In an interview with Julie Sylvester, conducted nearly ten years after Chamberlain reworked and restored the present sculpture in New Mexico in 1974, he stated: “…I don’t really remake pieces – if you did that then all of your work would culminate in your attitude of a single year. When you do lots of paintings, or sculptures, or whatever, you leave the old ones alone, because that’s where they were in 1963, or in 1974. That’s the way you thought and acted and responded in, say, 1980. You can’t work on something you made in 1962 in 1983.” (the artist in conversation with Julie Sylvester in: Julie Sylvester, ed., John Chamberlain: A Catalogue Raisonné of the Sculpture 1954 – 1985, New York, 1986, p. 16) Throughout the more than fifty years that John Chamberlain created sculptures he adamantly emphasized progress and evolution in his style, refusing, except in the case of the present work, to return to a previous aesthetic moment. This unique nature of Swannanoa/Swannanoa II in fact crystallizes and captures a salient moment of the artist’s transformative aesthetic journey.

Chamberlain’s thirst for experimentation and artistic growth was never more pronounced than during the 1960s and early 1970s. Discouraged by a critical misreading of his crushed automotive sculptures as being violent, symbolizing car crashes or the destructive nature of the American cultural reliance on the automobile, Chamberlain made a concerted move toward new and different materials. In 1963 the artist moved away from New York and, beginning with an exhibition of sculptures fabricated out of industrial foam padding at the Dwan Gallery in Los Angeles in November of that year, initiated the most sustained period of experimentation of his entire career. Chamberlain returned to New York in 1967 and created his Penthouse series of crushed paper and lacquer pieces in 1969 before moving once again to Los Angeles in 1970, where he created his melting Plexiglas works. The early 1970s saw the creation of a group of sculptures made out of heavy-gauge aluminum foil, and the close to this prolonged period of artistic exploration: “Chamberlain has identified this exploratory period in his career, from 1965 to 1972, as his ‘seven-year hiatus’ from more rigid sheet metal. He talks frequently and proudly of moving away from the coziness of his accustomed material and digging deep into these other materials as part of his ‘job’ as an artist. He also recognizes that this movement away from his standard material led him back to it with renewed vigor.” (Susan Davidson, “A Sea of Foam, an Ocean of Metal” in Exh. Cat., New York, The Solomon R. Guggenheim Museum, John Chamberlain: Choices, 2012, p. 25)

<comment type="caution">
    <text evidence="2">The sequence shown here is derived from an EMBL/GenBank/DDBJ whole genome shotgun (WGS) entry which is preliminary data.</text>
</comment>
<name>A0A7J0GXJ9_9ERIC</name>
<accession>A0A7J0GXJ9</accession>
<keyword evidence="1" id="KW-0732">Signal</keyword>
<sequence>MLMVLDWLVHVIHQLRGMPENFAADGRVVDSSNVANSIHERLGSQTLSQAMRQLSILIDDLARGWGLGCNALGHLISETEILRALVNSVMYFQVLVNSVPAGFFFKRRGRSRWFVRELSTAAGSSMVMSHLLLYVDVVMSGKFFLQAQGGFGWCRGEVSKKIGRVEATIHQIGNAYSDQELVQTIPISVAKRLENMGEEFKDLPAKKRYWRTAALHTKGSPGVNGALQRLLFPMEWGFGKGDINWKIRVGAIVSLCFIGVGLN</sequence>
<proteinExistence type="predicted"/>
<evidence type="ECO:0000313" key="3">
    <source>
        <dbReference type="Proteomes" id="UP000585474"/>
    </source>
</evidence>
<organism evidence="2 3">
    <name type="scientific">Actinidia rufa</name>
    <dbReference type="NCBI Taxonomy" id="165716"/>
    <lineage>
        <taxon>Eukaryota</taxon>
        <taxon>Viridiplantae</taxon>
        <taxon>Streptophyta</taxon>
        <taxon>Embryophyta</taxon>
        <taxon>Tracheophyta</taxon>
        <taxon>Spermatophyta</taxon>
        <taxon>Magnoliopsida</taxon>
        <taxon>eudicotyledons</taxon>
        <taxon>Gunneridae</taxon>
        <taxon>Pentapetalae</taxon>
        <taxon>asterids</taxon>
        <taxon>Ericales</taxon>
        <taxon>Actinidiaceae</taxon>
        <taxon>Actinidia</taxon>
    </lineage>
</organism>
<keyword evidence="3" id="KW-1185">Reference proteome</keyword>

In 1974 John Chamberlain returned both to the present work and to sheet metal as his primary material, and he dedicated himself to creating works out of automobile parts for the remainder of his storied career. When he reworked the present sculpture Chamberlain added “Swannanoa II” to its title and amended the date to “1959/1974,” thus officially acknowledging the sculpture’s unique status as belonging to two critical periods: the early mature investigation into his signature medium, and his later and definitive return to that medium. As such, Swannanoa/Swannanoa II occupies a place of supreme importance in the scope of Chamberlain’s artistic evolution, for it can be considered an example both of the emergence and the ultimate confirmation of the artist’s utterly unique and renowned aesthetic.